By Marie O'Neal, Staff Writer
They happened in Guatemala, in Chile, Germany, Puerto Rico, China. The list goes on and on. Human experiments, eugenics and forced sterilizations have occurred all over the world.
We tend to associate these human rights violations with Hitler and Auschwitz, with Pinochet and El Estado Nacional: a thing of the past.
As a society, we pretend like we’ve learned from the past, like these atrocities could never happen now.
But it’s happening now.
And yes, here. In the United States of America.
If you haven’t caught on by now, I’m referencing the forced hysterectomies that have occurred in The Irwin County Detention Center in Georgia and other ICE detention and detainment facilities.
Hysterectomies are the surgical removal of a woman’s uterus, and at times, other reproductive organs.
According to reports, Nurse Dawn Wooten, an employee for Irwin Detention Center, filed a whistleblower complaint speaking out against the unethical procedures and overall medical neglect within the facility which has worsened as a result of COVID-19.
The majority of women held at the center are Spanish-speaking immigrants, many of whom did not understand why they underwent the procedure.
The doctor associated with these allegations has been nicknamed “the uterus collector.”
Employees at the center have declined to make comments about the allegations.
I’m studying Latin American history, and if I’ve learned only one thing, it would be that it’s the same story every time. The only difference — the name of the dictator.
Regardless of your political affiliation, governmental organizations performing hysterectomies on women against their will is wrong. It is a violent attack against women. It’s an issue of morality, not politics, and it’s not up for debate.
As with all allegations of human rights violations, it will take time for the entire story to be revealed. But that doesn’t mean we can sit back and pretend like it’s not happening.
Regardless of official numbers, there is a long history of forced sterilizations in the United States and in particular groups, including: minorities, refugees, asylum seekers and women of color are disproportionately targeted and more vulnerable.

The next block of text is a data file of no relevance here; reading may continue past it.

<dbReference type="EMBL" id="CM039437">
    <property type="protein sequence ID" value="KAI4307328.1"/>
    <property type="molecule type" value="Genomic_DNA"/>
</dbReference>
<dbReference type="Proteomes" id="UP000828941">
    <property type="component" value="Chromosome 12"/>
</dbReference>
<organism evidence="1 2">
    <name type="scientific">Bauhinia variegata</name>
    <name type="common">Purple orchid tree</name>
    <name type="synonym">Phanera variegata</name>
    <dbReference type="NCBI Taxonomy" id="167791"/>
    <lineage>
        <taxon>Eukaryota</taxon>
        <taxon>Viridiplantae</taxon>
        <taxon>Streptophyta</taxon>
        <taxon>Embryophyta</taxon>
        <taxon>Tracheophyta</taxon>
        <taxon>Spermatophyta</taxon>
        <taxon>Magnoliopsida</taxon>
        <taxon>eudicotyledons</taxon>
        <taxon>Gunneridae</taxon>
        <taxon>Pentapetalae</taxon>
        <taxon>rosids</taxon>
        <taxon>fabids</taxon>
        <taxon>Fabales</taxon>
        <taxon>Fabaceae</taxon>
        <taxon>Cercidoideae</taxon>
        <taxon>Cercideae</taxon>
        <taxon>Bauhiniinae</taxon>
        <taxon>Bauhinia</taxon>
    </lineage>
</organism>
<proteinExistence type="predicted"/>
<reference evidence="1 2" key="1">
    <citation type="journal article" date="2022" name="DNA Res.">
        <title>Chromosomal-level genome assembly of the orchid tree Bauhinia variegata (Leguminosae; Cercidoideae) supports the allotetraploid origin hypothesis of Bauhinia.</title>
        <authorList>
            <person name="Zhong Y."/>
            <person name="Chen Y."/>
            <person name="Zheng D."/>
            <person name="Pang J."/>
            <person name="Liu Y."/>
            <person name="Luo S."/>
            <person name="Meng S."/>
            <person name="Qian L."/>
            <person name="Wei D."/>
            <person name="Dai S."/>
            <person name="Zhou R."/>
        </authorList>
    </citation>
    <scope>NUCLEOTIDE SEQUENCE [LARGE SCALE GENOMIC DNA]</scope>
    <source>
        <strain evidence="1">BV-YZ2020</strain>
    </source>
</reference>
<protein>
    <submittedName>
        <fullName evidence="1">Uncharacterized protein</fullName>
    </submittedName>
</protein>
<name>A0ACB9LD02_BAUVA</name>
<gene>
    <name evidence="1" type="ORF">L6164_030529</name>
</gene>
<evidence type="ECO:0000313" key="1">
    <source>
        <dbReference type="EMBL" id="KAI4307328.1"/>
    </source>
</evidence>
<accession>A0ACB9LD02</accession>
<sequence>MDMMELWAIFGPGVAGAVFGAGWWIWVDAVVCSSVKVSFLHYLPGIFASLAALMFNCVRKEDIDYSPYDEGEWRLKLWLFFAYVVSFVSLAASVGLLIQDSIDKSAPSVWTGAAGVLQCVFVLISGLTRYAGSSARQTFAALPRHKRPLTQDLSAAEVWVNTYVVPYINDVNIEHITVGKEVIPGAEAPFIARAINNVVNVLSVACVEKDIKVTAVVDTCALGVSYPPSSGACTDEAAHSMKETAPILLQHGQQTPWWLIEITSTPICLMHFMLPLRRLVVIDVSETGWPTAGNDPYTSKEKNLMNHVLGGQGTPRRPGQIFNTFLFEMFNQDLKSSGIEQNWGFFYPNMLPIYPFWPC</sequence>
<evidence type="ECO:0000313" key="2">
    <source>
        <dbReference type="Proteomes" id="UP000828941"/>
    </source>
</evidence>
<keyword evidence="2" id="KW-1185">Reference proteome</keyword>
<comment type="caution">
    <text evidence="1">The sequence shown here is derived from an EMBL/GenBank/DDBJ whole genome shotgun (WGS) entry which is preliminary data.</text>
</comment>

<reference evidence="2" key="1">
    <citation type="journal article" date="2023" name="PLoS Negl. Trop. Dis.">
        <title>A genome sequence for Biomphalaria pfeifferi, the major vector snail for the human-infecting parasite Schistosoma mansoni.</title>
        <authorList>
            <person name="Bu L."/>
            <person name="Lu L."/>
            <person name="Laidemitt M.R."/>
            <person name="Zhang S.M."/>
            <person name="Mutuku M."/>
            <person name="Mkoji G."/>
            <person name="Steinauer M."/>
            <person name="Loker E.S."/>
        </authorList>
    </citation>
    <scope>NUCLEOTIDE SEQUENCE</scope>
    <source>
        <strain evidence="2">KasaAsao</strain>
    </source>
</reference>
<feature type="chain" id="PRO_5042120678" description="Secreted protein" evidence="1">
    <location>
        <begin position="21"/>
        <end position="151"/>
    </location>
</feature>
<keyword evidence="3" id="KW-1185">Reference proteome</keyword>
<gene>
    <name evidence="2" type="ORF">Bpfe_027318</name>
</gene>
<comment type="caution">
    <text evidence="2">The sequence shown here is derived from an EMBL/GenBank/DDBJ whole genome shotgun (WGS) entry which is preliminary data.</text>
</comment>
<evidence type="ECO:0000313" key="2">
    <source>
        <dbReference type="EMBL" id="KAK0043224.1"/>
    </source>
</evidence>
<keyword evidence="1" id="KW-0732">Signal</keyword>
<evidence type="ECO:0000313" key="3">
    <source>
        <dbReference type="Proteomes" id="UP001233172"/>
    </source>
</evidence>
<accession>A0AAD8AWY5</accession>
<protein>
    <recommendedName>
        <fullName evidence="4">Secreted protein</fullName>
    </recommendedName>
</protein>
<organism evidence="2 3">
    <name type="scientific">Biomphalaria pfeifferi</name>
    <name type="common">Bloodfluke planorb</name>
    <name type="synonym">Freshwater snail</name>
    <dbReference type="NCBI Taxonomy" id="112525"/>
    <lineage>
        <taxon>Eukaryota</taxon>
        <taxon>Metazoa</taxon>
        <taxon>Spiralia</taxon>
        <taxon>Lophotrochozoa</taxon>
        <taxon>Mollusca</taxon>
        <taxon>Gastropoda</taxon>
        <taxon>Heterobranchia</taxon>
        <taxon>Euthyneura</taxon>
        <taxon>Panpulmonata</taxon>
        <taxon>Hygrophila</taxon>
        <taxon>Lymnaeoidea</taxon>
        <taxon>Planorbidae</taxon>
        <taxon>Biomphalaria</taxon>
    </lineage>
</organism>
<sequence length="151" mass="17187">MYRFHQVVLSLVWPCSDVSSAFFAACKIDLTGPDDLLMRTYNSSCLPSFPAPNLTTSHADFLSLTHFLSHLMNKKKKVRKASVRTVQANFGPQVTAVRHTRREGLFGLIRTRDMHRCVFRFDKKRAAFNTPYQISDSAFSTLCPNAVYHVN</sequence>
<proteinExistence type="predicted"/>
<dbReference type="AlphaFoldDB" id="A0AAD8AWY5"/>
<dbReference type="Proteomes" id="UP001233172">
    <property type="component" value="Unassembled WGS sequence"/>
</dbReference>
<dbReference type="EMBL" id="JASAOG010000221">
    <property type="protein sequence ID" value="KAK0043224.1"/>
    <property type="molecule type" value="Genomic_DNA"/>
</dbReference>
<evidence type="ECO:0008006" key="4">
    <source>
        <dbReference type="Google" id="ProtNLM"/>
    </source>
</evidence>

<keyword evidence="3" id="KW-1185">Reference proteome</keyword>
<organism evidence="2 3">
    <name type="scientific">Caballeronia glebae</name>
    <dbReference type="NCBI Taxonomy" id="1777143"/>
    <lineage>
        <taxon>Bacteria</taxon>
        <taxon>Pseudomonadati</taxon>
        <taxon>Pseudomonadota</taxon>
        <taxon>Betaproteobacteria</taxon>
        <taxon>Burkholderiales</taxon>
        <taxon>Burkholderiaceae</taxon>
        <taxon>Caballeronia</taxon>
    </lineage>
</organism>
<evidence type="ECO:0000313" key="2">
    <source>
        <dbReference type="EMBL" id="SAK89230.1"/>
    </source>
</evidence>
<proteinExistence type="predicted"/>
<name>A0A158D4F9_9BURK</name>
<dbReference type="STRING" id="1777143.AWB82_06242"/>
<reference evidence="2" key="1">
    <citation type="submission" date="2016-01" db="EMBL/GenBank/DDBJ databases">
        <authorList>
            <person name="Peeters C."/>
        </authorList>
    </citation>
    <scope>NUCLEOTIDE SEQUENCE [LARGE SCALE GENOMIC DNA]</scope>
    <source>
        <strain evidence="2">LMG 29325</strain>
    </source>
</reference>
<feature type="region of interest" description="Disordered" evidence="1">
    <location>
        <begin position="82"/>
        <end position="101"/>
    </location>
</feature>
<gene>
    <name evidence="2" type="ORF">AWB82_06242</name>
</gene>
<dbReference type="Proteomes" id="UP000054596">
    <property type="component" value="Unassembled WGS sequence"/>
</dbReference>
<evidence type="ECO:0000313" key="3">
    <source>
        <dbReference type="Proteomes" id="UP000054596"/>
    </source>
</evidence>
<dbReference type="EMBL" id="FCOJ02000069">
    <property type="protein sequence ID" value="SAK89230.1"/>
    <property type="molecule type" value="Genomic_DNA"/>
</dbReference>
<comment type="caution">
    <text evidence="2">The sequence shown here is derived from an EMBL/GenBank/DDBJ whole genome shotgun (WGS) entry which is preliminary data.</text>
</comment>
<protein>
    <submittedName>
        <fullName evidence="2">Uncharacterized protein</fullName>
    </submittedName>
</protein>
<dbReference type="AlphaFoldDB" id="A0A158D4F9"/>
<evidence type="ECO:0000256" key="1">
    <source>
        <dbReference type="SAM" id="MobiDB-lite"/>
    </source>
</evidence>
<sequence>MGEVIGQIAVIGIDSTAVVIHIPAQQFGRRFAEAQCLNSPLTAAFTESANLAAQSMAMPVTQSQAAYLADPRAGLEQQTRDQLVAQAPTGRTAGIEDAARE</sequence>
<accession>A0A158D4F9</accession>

I have a list of questions that run through my head like my “On Repeat” Spotify playlist. These simple questions are the ones that make me want to throw in the towel because they open a box to answers so complex and painful. To sum it up in three questions: How can human beings treat each other like this? Is there anything I can do? And is there any hope? (I know, a little angsty, but a valid question).
How can human beings do this?
This semester, I am working as an immigration intern for the International Rescue Committee here in Wichita. The IRC is an international nonprofit “that helps people whose lives and livelihoods are shattered by conflict and disaster to survive, recover, and regain control of their future.”
This internship has taught me so much about what it means to be a witness. To simply put it, it has confirmed that when people are reduced to numbers and left without names, it is easy to negate their inherent human dignity.
I’ve met people. I’ve heard stories. They’re not just numbers.
Forced sterilizations reject the sanctity of each human person and deny the basic right to a family.
As humans, we are called to recognize and uphold the humanity in every person.
As Christians, we are called to be a voice for the voiceless, to welcome the stranger in our midst, and to defend them from those who seek harm. We are called to hear the cries of those who are suffering.
Is there anything I can do?
Practically speaking, yes, there are things we can do.
Stay educated. Stay engaged. With all of the uncertainty in the world right now, it is so easy to check out and only focus on oneself. If we do that, we risk failing to recognize the stranger in our midst, who is Jesus himself.
As citizens, we have the privilege to call our senators and public representatives. We can call Jerry Moran and Pat Roberts and demand that a formal investigation take place regarding these atrocities. Their phone numbers are 202-224-6521 and 202-224-4774, respectively. If the events in Georgia devastate, shock, and enrage you, please, use your voice.
Is there any hope?
As Christians, we are called to defend life. All life. Immigrant life. Refugee life. Black life. Unborn life. Human life.
We don’t get to decide which lives are worth defending and which are not. That’s not our job. Our only job is to love. And it’s a radical love, a sacrificial love, an intense love that draws others in, that doesn’t measure. It’s a life-giving love, constant under all conditions.
Because of this love, I have to believe there is hope. It comes in how we connect with others, in seeking to understand, and bringing hope to those who despair.
Recently, I was reminded that I am the future, and as long as I continue to love I carry this hope within me.
I want to remind all of you that you, too, are the future. Your voice matters. Your lives and your love bring hope.
Little by little, I think these encounters will restore hope and bring healing. It will not be easy, but it will bring us closer to the Kingdom of Heaven.
PHOTO: Courtesy Photo, unsplash.com